Once upon a time, in a city far, far from Houston, there was a group of young-ish women. All had relocated from every corner of the country with young kids in tow to help fulfill their husbands’ dream of getting an MBA from a top-10 business school. None of the women knew anyone in the new city, and all were a long way from home. For two long years, without paychecks and luxuries like babysitters, the women bonded while the hubs crammed their brains with all things MBA-related. Once the menfolk had diplomas in hand, the group of women dispersed, to new homes in new corners of the country.One night before going separate ways, the women left the hubs and kids at home and went out for a nice dinner. There the plans were laid and a vow was made: let neither distance nor the rigors of child-rearing sever the bond created by hardship and the shared need for breaks from their preschoolers. The solution: come together for an annual girls’ trip, to reconnect and recharge. 

The first trip was to San Francisco, then Sanibel Island in Florida. Next came Captiva Island, then Scottsdale. Park City was next, followed by Lake Tahoe. Every year was a different locale, but the theme was the same: reconnecting.  

The women had gone their separate ways, and a few left the domestic scene to pursue careers in law and medicine. The others continued to toil on the homefront, trading preschool and playdates for elementary school and homework. The kids grew up, and a few new babies joined the fold. One thing remained the same, however: the women’s commitment to the annual trip.

The End

Well, not really the end. Just the end of my little story.

It’s the eve of the 7th annual Duke girls’ trip, and my suitcase is packed. My boarding pass is printed. My Kindle is full of new books to be read uninterrupted by young children. My house is stocked for my peeps to exist in relative ease in my absence. I’m going, I’m really going.

After 7 years, you’d think that preparations for the trip would be somewhat by rote. Decide on the locale, find lodging, book flights, pack a bag, kiss the fam good-bye, and vamoose.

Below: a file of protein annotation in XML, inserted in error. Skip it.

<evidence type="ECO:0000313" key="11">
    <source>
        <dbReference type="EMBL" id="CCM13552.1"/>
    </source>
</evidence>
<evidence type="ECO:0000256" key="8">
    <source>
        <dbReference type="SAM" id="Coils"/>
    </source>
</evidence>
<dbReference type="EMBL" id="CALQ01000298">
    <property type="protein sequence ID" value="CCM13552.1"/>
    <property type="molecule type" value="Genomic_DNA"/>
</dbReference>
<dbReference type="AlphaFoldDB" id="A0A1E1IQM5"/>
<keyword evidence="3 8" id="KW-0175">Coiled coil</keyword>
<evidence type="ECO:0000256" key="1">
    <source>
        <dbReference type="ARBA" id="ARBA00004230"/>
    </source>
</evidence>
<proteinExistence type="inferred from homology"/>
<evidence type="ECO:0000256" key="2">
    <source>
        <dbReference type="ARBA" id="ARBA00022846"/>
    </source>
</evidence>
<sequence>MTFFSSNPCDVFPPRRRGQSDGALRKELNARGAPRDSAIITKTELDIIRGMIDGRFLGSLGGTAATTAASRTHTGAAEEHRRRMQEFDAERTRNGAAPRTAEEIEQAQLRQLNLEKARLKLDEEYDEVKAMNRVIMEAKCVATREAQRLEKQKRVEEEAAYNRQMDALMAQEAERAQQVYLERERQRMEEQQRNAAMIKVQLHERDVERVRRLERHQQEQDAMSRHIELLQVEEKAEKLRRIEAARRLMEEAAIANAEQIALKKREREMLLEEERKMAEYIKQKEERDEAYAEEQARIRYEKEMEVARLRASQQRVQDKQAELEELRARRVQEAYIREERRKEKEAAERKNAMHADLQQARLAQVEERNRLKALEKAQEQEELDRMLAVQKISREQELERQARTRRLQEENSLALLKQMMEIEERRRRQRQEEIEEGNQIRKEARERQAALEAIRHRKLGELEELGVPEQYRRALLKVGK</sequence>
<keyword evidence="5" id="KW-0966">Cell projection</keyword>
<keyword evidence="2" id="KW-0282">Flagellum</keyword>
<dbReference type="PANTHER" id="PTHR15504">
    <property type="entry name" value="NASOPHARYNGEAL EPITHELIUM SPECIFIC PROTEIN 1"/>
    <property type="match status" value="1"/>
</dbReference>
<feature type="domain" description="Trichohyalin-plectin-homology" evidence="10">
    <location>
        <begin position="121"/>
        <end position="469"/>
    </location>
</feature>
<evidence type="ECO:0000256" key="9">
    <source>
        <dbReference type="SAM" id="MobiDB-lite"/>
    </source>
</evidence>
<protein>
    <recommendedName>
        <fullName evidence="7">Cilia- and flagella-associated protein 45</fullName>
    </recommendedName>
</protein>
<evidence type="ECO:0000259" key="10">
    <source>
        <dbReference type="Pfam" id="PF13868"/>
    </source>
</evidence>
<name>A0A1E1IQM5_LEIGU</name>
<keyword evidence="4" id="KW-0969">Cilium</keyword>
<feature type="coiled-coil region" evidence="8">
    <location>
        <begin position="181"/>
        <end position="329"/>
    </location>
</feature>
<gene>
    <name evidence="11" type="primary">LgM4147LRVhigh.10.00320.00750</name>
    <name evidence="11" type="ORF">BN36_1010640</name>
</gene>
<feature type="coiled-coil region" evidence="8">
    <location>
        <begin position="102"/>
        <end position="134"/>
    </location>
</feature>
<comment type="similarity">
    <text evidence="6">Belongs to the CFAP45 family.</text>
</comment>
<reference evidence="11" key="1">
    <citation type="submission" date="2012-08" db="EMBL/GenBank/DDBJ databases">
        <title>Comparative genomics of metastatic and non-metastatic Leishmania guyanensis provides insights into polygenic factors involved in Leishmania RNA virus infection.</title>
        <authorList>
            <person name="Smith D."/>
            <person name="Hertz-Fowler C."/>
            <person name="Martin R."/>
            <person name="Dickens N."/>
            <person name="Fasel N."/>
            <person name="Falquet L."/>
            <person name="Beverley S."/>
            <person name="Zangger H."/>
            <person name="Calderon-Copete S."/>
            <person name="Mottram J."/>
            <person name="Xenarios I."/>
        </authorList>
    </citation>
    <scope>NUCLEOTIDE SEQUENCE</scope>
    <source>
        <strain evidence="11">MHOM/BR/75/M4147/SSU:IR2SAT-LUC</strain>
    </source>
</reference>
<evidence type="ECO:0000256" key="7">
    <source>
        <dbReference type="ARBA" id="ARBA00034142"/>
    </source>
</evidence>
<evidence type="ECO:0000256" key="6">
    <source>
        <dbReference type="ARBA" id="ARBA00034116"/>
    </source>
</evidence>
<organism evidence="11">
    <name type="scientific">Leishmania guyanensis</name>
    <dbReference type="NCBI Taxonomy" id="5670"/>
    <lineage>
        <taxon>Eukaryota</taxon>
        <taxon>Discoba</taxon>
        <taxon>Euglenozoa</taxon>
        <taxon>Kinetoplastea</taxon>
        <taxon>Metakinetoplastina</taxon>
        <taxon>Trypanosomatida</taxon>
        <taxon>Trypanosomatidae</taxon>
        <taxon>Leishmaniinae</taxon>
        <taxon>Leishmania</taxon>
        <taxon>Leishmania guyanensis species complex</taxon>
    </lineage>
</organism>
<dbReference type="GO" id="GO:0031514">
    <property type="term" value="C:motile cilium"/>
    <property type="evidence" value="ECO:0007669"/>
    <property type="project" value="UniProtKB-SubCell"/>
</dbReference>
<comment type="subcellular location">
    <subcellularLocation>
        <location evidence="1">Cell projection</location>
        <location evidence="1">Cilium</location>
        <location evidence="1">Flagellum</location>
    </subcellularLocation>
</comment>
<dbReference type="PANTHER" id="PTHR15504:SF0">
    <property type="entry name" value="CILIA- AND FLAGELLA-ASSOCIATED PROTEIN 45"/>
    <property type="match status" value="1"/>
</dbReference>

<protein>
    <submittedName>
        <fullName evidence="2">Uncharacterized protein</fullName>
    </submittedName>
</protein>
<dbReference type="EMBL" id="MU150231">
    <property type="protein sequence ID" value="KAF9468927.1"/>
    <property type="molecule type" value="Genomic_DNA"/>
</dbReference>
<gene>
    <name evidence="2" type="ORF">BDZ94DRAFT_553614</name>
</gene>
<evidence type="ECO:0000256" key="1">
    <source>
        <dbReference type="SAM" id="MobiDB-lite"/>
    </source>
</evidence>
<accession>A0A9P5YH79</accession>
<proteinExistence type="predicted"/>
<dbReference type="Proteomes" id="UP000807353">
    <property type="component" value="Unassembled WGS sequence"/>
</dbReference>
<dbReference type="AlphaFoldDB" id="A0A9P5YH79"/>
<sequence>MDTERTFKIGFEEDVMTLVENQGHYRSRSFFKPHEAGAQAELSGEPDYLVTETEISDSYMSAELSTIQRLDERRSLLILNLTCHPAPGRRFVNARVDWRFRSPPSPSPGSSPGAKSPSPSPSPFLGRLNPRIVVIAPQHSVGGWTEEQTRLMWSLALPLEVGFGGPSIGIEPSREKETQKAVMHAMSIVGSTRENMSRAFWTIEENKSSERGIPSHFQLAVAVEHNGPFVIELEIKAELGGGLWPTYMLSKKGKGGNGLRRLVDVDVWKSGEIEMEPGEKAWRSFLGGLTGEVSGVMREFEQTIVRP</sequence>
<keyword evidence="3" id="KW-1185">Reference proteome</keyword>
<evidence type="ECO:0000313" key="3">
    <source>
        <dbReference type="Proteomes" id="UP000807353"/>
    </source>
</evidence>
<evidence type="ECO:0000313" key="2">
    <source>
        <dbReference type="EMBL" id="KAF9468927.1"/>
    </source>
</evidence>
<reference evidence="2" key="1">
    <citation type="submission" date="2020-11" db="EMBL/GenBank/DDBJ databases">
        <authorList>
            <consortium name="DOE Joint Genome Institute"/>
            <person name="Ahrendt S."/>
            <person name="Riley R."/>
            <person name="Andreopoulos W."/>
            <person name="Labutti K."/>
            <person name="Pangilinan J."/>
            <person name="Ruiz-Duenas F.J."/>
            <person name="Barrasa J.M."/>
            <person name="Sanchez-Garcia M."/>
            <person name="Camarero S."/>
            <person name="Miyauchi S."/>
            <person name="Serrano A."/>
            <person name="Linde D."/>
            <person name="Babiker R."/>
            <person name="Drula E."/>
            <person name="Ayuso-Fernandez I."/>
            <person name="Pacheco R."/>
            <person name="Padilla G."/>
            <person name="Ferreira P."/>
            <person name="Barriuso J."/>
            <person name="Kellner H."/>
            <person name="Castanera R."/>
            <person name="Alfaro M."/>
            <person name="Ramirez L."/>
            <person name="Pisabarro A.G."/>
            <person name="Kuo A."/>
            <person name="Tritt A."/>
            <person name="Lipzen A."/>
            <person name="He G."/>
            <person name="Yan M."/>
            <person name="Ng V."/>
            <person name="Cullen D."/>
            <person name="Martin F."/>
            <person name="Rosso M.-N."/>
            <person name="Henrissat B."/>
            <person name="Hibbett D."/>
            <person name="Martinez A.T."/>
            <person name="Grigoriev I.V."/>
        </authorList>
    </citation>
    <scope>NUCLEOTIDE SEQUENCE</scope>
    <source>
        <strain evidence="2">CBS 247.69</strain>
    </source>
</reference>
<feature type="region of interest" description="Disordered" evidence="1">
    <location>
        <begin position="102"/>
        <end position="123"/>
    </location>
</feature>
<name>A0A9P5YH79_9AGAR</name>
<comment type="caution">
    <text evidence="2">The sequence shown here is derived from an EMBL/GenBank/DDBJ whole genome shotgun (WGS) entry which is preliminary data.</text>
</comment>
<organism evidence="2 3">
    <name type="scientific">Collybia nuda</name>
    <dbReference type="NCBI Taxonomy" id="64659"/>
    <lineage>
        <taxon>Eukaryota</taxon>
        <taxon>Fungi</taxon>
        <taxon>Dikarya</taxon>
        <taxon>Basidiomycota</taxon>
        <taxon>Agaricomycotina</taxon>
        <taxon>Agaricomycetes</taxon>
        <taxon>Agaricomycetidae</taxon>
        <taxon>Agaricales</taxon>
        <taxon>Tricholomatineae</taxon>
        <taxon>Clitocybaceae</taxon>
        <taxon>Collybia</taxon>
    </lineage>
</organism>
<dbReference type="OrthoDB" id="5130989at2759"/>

But not for me. See, last year I was ready for Tahoe. That trip was to have taken place 4 weeks post-mastectomy. As I described it this time last year, the trip was “my goal, a partial finish-line, and my sanity-saver since my diagnosis.” One of the first things I asked my superstar breast surgeon, Dr Dempsey, upon diagnosis, was if I’d still be able to take my girls’ trip. Tahoe with my Duke girls gave me something concrete to work toward in  my recovery from surgery, from being diagnosed with cancer at age 40.

Instead of stocking the fridge and packing my bags this time last year, I was in the hospital, sick–really sick–with a nasty infection. I was admitted to the hospital unexpectedly when symptoms of the infection appeared out of nowhere. I literally had seen Dr S the day before the symptoms cropped up; fine one day, sick the next. The day I was hospitalized, I was still clinging to the hope that I’d be in & out of there quickly and still be able to go on my trip. Silly, silly girl. My mind was willing, but my body said “No can do.”

After countless IV bags full of different antibiotics, my fever kept spiking and I got worse instead of better. While the scarier bugs like anthrax were quickly ruled out, the specific infection remained elusive. My infectious disease doc told me that the cultures grow at their own pace, and the culturing is done old-school: in a Petrie dish in an incubator in the lab downstairs. I was confined to the hospital bed until the growth was complete, and no one knew when that would occur. The day before the Tahoe trip, I had to concede that I wasn’t going to make it. Rotten luck.

While it broke my heart and seriously injured my fighting spirit to tell my Duke girls I wouldn’t be joining them, untold hard times followed. Missing the trip was chump changed compared to what was to come. Looking back at my Caring Bridge journal entry for June 10th of last year yielded this:

“I should be on a plane right now, en route to Tahoe, but instead I’m in an ugly gown, sitting on scratchy sheets in an uncomfortable bed (most definitely not a Tempurpedic mattress). Looks like I’ll be here a while yet.”

I don’t recall this part, but it must have happened:

“They moved me across the hall last night to a new room. My new neighbor is an older Asian man who talks louder than anyone I know, and so do all of his relatives. In fact, I just got up my scratchy sheets & walked across the hall in my ugly gown to shut his door. Sheesh. This hospital has an entire floor for Asian patients, which is pretty cool and indicative of this huge city we live in, but I’m wondering why he’s not on that floor.”

Tonight, on the eve of the 7th annual Duke girls’ trip, there are no scratchy sheets and there is no ugly gown. There’s a not-so-youngish-anymore woman who’s had one helluva year, who’s ready to get on that plane and make up for lost time. SPI, here I come. Now that’s a happy ending!